Our responsibilities towards data privacy, with Ben Byford; on Data Protection Day
In celebration and to raise awareness of National Data Protection Day we invited Ben Byford, part of the Cambridge Spark faculty, to share his professional thoughts on data protection, privacy and AI ethics.
You wake up in the morning. You check your phone, then ask Alexa to play the radio. Maybe you go for a run, you track your weekly record, maybe even listen to a podcast (The Machine Ethics Podcast perhaps?). Welcome to the 21st century where we exhaust data. It is hoovered up, and then processed so predictions can be made about us by hundreds of companies.
As Carissa Véliz puts it at the beginning of her book 'Privacy Is Power', “can we be sure that your data will not be used against you?” What does that data say about you? Who actually owns your data? And indeed, what assumptions are people making with our data about us all?
The idea of privacy is now synonymous with this type of personal data; the data we co-create and share with companies. Our data can predict our likelihood to vote and for whom, or confirm our disposition to commit future crime (Minority Report writ large). In this new world privacy is the concern of everyone.
Before personal computers and smartphones, personal privacy featured in the Universal Declaration of Humans Rights created post World War II. For example, privacy should not “be subjected to arbitrary interference … nor to attacks upon his [sic] honour and reputation.” This inclusion is important as the lack, or inequality of privacy can have a tendency to erode other Human Rights like the “right to freedom of thought, conscience and religion”, “the right to freedom of peaceful assembly and association”, and “the right to freedom of opinion and expression”. It is much easier to suppress people when they are telling you what they think, like, or doing. It’s also much easier to sell directly to them, or to nudge them into thinking something you want them to think. It can become a slippery slope.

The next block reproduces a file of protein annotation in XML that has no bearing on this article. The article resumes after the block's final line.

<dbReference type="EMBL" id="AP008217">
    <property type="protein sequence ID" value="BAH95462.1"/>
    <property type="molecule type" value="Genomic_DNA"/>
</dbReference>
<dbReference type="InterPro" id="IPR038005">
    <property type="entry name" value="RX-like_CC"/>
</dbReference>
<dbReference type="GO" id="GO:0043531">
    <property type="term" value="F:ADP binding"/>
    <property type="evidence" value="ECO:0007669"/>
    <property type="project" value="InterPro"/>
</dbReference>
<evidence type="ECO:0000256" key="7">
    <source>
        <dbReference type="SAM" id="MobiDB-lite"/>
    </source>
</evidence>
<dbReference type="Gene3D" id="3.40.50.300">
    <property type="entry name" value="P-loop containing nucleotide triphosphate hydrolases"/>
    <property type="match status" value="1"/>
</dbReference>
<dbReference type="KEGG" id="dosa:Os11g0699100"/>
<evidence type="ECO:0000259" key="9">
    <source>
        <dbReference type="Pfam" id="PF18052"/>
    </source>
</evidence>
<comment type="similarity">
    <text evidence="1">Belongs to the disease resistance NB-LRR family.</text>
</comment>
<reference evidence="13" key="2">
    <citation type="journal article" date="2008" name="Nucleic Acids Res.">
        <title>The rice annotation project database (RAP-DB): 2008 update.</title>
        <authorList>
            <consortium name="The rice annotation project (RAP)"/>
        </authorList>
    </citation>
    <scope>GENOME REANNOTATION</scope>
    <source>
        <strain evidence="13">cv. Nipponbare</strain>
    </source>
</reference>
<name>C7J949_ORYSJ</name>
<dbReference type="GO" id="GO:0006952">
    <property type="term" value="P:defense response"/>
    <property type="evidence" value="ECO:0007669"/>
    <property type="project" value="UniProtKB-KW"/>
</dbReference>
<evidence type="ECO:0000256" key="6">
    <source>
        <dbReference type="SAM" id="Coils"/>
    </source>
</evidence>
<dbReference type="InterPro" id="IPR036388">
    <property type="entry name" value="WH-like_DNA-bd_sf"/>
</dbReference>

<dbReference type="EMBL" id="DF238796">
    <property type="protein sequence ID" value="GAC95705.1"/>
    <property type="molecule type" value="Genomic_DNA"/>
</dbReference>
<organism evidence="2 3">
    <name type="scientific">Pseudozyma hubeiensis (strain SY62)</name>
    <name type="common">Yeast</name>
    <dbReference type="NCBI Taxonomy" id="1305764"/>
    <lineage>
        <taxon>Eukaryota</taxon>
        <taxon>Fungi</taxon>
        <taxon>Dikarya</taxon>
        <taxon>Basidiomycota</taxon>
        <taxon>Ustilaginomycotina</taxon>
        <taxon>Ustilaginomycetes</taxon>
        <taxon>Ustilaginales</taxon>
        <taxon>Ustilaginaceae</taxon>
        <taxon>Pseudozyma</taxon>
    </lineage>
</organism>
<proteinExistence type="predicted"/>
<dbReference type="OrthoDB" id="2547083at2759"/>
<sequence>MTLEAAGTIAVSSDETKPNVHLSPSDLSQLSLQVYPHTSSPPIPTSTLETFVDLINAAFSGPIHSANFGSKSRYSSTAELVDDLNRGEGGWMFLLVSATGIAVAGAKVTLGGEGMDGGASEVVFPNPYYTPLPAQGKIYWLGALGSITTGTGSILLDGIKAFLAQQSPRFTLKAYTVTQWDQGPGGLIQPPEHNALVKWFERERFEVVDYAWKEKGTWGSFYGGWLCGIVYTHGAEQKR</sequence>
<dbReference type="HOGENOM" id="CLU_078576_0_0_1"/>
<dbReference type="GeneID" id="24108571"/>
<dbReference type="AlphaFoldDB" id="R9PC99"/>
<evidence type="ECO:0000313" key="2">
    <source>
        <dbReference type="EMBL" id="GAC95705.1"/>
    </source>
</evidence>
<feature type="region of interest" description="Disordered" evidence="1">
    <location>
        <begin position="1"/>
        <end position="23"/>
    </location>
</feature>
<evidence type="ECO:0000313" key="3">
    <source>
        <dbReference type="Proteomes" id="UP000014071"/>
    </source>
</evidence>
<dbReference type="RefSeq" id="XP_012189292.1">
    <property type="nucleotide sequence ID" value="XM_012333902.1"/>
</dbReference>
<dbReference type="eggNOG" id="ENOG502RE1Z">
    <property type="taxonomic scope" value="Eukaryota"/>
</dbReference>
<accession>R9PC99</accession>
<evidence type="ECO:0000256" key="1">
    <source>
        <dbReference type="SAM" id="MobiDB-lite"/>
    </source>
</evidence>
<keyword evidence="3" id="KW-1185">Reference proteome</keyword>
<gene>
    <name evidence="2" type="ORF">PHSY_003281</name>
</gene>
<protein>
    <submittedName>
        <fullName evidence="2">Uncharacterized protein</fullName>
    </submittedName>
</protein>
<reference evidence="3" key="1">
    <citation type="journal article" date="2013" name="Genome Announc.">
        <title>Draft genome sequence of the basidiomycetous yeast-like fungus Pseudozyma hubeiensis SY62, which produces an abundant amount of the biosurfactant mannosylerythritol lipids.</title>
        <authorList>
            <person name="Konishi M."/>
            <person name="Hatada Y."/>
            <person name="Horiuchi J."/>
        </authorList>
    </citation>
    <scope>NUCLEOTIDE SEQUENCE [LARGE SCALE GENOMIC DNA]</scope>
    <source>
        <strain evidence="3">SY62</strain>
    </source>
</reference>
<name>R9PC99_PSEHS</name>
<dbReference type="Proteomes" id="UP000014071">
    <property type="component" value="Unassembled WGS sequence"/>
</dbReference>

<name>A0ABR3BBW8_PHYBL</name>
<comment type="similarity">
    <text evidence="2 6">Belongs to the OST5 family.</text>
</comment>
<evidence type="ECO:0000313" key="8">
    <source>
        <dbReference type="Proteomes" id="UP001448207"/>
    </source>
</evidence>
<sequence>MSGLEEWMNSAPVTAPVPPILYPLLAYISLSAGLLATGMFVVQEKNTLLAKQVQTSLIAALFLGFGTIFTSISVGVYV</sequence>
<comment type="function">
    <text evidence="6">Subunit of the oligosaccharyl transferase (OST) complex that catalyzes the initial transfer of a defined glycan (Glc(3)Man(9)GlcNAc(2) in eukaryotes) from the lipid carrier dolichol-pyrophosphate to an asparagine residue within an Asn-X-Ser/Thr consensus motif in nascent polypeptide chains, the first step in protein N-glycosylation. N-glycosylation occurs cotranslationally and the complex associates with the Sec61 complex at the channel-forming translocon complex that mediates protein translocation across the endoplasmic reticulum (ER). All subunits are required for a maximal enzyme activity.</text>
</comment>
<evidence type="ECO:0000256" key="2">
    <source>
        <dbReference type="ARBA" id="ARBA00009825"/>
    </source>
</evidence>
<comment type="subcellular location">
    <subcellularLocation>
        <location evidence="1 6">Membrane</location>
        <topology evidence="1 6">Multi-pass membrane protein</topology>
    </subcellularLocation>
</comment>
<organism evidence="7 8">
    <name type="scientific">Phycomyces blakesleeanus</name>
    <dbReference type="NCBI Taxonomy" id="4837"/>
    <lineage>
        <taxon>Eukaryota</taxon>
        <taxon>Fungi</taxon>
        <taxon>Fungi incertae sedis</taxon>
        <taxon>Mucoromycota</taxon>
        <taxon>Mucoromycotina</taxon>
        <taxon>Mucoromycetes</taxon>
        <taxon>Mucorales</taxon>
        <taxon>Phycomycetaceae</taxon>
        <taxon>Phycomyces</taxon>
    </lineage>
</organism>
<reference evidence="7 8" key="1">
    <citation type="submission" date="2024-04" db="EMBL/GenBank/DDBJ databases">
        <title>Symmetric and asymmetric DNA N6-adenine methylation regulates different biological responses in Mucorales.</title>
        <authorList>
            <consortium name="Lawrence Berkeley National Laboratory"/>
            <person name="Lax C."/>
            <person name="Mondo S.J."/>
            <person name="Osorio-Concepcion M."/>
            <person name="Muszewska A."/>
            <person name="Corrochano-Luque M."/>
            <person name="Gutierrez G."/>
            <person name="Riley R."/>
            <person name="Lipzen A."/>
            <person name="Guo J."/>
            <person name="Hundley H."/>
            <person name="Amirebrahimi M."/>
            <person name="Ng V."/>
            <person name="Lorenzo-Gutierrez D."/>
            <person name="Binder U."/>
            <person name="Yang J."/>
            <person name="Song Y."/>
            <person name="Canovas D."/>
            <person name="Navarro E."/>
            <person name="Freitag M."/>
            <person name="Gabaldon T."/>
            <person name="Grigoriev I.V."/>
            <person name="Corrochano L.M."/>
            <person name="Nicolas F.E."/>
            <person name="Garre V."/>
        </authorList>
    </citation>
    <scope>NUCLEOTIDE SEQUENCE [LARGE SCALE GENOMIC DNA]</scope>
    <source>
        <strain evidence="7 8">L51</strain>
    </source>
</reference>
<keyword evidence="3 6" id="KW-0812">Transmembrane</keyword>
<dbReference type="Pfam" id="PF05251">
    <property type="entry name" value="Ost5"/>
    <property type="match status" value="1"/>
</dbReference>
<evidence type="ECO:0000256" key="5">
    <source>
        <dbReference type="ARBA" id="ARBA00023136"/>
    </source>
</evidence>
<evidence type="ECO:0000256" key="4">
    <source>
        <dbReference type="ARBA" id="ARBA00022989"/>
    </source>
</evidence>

Having enough privacy facilitates the conditions for democracy, self-actualisation, surprise and delight, as well as forgetting, and indeed, growing as an individual. This I find particularly important in an era where data, or 'facts', about a person can be collected and enshrined digitally for an aeon. What were we doing on those forums 20 years ago that might be brought to bare when applying for your next job? What dogma is that data applying to you now a different person?
As workers in companies, we must be worthy of trust, to be held to the highest scrutiny to protect and use data ethically. As data scientists and designers of services we are often collecting and utilising data, often personal data. Data can have huge potential helping us discover new phenomena, cure and protect people. But it can also be manipulated, misused, and hacked. Though GDPR has gone a long way to help put together a framework around personal data use and security, it is still important to strive for privacy and responsible data usage, especially in fast moving sectors and technologies. We must not let the little trust we have left run out.
As Mark Coeckelbergh neatly puts it in his book AI Ethics: “An Ethical use of AI requires that data are collected, processed, and shared in a way that respects the privacy of individuals and their right to know what happens to their data, to access their data, to object to the collection or processing of their data, and to know that their data are being collected and processed and… that they are subject to a decision made by an AI.”
As a data scientist, I use data everyday, coming up with hypotheses, predictions and may even lean on methodologies like Privacy by Design or Value Sensitive Design in workflows. All in order to create predications, insights and new services. We mustn’t lose sight of why privacy and data protection is important purely to drive profits or overcome social pressures. The digital information revolution isn’t going away, so we must try and shape our future into one that upholds our Rights, the Rights we wish to live by.
Notes to editor:
About Cambridge Spark:
At Cambridge Spark each of our courses teaches the best practices of dealing with data–including data protection and the ethics of artificial intelligence. We work with specialist teachers and have a talk series with external leaders that focuses on data best practices..
Cambridge Spark is an education technology company that enables organisations to achieve their business goals by educating their workforce in Data Science; Artificial Intelligence. Cambridge Spark is the only specialist data science apprenticeship provider in the UK, offering a full-stack skills solution for data science at every level of an organisation; all powered by cutting-edge modular curriculum, expert-teaching and engaging learning technology; EDUKATE.AI®.